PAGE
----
Ordinary Means of Grace, Part 1
So much about how All Saints is organized and what informs the way we worship and fellowship is captured in a simple phrase, “the ordinary means of grace.” Those of you who have attended the Exploring All Saints class have heard us talk about it. It is a classic expression within the Reformed faith that helps keep us anchored in what matters by reminding us what is most important in the life and work of the church.
It’s an expression we learn from the Westminster Standards. Larger Catechism 154 tells us that all the benefits that are ours in Christ are provided to us according to “ordinary means”—that is, ordinary ways in which God works to give us Christ’s benefits. Those ways, as the answer to 154 goes on to say, are the Word, sacraments, and prayer.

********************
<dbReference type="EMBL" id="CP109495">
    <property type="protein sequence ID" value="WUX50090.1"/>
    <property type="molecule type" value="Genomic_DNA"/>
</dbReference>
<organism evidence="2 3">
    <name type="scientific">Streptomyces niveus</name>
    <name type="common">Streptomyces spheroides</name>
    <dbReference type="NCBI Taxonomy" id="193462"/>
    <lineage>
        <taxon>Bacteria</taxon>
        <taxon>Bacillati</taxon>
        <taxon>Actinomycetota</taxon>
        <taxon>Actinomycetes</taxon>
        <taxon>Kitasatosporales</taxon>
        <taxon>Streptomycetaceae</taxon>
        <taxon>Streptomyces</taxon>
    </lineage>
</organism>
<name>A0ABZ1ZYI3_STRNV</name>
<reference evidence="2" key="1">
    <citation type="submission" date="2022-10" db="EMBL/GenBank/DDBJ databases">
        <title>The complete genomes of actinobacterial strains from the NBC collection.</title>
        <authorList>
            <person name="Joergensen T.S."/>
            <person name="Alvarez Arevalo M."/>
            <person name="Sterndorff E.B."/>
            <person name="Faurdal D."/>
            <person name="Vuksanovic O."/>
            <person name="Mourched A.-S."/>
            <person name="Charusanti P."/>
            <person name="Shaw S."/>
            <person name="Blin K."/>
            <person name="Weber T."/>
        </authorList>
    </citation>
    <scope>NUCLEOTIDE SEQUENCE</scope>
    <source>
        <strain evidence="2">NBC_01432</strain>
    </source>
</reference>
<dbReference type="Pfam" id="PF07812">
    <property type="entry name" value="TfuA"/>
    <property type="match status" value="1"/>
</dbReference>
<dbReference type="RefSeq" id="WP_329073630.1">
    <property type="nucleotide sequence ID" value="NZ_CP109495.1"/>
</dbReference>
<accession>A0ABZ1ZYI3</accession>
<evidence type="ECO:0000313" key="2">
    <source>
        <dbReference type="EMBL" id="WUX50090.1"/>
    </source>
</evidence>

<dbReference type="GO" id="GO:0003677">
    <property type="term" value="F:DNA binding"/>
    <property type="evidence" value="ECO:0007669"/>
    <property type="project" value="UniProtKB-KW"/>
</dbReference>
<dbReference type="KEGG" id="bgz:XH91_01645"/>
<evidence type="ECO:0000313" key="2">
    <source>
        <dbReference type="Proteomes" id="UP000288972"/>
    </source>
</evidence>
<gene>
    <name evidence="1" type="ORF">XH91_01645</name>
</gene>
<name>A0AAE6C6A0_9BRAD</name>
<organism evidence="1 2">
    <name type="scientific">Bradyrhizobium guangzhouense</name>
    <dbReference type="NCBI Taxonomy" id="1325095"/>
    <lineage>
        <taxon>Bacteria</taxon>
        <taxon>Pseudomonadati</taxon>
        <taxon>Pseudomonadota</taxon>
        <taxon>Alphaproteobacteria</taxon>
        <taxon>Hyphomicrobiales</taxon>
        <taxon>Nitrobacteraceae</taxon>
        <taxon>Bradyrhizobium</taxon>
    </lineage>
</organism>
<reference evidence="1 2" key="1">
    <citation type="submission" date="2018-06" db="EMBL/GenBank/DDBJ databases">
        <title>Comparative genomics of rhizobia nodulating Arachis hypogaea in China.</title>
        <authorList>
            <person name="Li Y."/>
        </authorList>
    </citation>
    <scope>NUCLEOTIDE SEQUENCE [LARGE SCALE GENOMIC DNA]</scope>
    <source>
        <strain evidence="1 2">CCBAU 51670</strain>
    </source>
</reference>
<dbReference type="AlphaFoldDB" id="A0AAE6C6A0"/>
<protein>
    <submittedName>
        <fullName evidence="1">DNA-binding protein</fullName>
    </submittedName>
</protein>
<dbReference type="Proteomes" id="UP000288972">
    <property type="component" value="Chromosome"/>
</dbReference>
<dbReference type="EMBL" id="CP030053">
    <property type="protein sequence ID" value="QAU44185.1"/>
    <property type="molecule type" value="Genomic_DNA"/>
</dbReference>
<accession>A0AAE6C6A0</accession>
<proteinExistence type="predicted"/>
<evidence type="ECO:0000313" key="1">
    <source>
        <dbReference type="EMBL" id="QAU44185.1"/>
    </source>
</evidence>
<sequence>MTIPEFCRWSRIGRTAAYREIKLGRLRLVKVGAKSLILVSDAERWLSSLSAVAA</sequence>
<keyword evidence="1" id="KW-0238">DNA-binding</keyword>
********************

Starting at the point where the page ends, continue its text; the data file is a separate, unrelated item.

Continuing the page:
In this series of brief articles, I want to talk about what makes these things ordinary, rather than extraordinary, look more closely at the three means listed above, and then look at the hope they provide to God’s people. In the meantime, I would encourage you to pull out your Larger Catechism and turn to 154. Read the question and the answer, and meditate on that beautiful truth.